Sunday, November 29, 2015

Paperback 915: Murder in Room 13 / Albert Conroy (Gold Medal 806)

Paperback 915: Gold Medal 806 (PBO, 1958)

Title: Murder in Room 13
Author: Albert Conroy
Cover artist: Uncredited

Estimated value: $6-8

Best things about this cover:
  • Women Falling Backwards Over Beds Or Couches should really be a "Tag" on this blog. Happens all the time, or at least, let's say, six times.
  • This looks like Barye Phillips, but there's no art credit, so ... Uncredited.
  • I think the figure departing via the door is supposed to look sinister, but instead he looks cartoonishly cornball. Like some combination of Peter Lorre and Boris Badinov and a badger.
  • I think the giant "13" is where it is because the artist kind of screwed up her middle section. Foreshortening of the body is all wrong and her boobs are just ... odd ... somehow.

Best things about this back cover:
  • The evidence! Now in dramatic yellow!
  • This reads like the most generic crime story pitch of all time. It's got all the elements. Ex-pug. Alcoholic haze. Motel. Raincoat. I mean, I'd be *in* if you gave me even the *slightest* reason to care.
  • Murderer! Now in dramatic italics!

Page 123~

"What the hell do you want?" She sounded surly-drunk.

This novel probably sucks, but I'd say this guy's compound adjective skills are at least promising.


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Friday, November 20, 2015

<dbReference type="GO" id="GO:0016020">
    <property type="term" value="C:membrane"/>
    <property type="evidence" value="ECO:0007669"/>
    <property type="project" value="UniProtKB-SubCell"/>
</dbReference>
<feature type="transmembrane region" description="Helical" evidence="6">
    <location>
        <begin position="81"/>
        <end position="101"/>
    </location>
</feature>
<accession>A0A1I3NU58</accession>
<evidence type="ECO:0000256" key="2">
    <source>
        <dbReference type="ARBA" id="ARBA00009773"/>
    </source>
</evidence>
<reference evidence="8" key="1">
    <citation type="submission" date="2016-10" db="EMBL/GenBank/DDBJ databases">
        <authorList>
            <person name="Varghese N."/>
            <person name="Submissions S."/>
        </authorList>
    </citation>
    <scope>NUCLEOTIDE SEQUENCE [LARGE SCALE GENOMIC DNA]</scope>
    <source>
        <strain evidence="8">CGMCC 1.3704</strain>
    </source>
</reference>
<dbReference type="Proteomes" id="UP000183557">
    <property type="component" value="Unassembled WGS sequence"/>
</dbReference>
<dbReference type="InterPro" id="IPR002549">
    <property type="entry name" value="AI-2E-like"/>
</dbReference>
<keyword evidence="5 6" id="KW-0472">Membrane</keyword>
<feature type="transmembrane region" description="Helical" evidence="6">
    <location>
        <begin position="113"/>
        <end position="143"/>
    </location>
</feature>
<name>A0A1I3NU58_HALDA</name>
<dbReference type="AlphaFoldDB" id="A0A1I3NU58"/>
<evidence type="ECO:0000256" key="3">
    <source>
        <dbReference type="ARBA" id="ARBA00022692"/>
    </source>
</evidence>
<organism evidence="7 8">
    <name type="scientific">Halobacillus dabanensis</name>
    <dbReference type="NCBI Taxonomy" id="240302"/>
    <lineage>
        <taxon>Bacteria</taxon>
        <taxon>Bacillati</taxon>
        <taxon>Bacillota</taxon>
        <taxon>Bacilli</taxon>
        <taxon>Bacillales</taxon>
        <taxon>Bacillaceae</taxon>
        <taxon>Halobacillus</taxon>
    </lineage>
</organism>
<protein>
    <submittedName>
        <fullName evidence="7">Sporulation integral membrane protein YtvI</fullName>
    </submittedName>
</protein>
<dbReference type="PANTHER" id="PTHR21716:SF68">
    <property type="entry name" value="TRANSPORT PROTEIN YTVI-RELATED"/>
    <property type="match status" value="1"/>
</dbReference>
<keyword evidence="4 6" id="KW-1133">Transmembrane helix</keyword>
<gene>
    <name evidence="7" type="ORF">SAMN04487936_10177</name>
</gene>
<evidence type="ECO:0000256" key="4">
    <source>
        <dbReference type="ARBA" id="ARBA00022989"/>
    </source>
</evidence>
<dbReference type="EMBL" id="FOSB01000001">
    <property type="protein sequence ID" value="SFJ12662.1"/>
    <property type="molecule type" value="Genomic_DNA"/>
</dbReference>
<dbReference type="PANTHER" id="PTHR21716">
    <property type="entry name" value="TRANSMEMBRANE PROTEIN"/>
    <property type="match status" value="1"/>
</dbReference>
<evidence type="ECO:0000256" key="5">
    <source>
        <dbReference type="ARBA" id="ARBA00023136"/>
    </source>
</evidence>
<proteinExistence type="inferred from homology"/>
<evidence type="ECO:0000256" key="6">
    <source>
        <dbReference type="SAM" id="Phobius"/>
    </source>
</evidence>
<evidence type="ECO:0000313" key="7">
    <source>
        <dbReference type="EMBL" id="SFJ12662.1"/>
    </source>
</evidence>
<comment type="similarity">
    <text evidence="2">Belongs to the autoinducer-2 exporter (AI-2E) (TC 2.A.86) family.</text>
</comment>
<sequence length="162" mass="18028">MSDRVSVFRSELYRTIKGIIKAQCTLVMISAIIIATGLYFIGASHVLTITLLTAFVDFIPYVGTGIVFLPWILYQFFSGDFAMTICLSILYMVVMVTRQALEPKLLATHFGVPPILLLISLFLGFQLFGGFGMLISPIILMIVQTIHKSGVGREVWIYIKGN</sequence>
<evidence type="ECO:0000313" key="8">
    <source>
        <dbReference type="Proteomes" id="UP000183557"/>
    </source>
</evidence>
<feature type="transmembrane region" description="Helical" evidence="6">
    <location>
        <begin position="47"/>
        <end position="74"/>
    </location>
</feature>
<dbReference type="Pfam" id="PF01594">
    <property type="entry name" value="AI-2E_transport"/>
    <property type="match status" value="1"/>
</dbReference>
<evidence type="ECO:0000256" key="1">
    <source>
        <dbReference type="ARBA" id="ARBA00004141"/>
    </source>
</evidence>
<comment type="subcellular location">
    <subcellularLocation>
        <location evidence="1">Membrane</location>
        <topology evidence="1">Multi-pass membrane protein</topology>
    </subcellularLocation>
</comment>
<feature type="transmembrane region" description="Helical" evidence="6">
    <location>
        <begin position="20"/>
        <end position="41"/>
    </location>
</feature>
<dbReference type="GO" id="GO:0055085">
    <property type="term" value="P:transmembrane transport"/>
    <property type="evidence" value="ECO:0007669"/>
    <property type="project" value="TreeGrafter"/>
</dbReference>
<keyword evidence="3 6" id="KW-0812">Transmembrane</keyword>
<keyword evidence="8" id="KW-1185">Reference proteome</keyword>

Paperback 914: Enter the Saint / Leslie Charteris (Pocket Books 257)

Paperback 914: Pocket Books 257 (1st ptg, 1944)

Title: Enter the Saint
Author: Leslie Charteris
Cover artist: Uncredited

Estimated value: $8-12

Best things about this cover:
  • Strike a pose.
  • The Pocket Books logo went through a lot of versions in the early years. This is one of the more adorable variants.
  • I know remarkably little about the Saint, except he was played by Roger Moore on television. There were reruns in syndication on TV when I was a kid. I don't remember a damn thing about them. I had no idea he was known as "The Robin Hood of Modern Crime." I just thought he was a charming cut-rate Bond.

Best things about this back cover.
  • It's weird how (relatively) quickly "gay" lost its non-sexual connotation. I was reading "Cotton Comes to Harlem" this week, and Cotton Ed and Grave Digger talk about wanting to get gay, i.e. go out, drink, have fun ... you know: have a gay old time. I wonder when that meaning essentially died, because it has died hard.
  • Meet Snake Ganning ... Jane, his wife!
  • Piratical!
  • This is a war-time book (1944). Pocket Books' whole "Send this book to a boy in the armed forces" thing was a genius marketing strategy. Together with the Armed Services Editions of cheap books, Pocket Books was helping cultivate a huge paperback-buying market for the post-war era.

Page 123~

The removal of the "dope bird" to a quiet cellar where a ruthless interrogation could proceed without interruption.

A sentence ominous in its incompleteness as well as its all-too-common anti-avian rhetoric.


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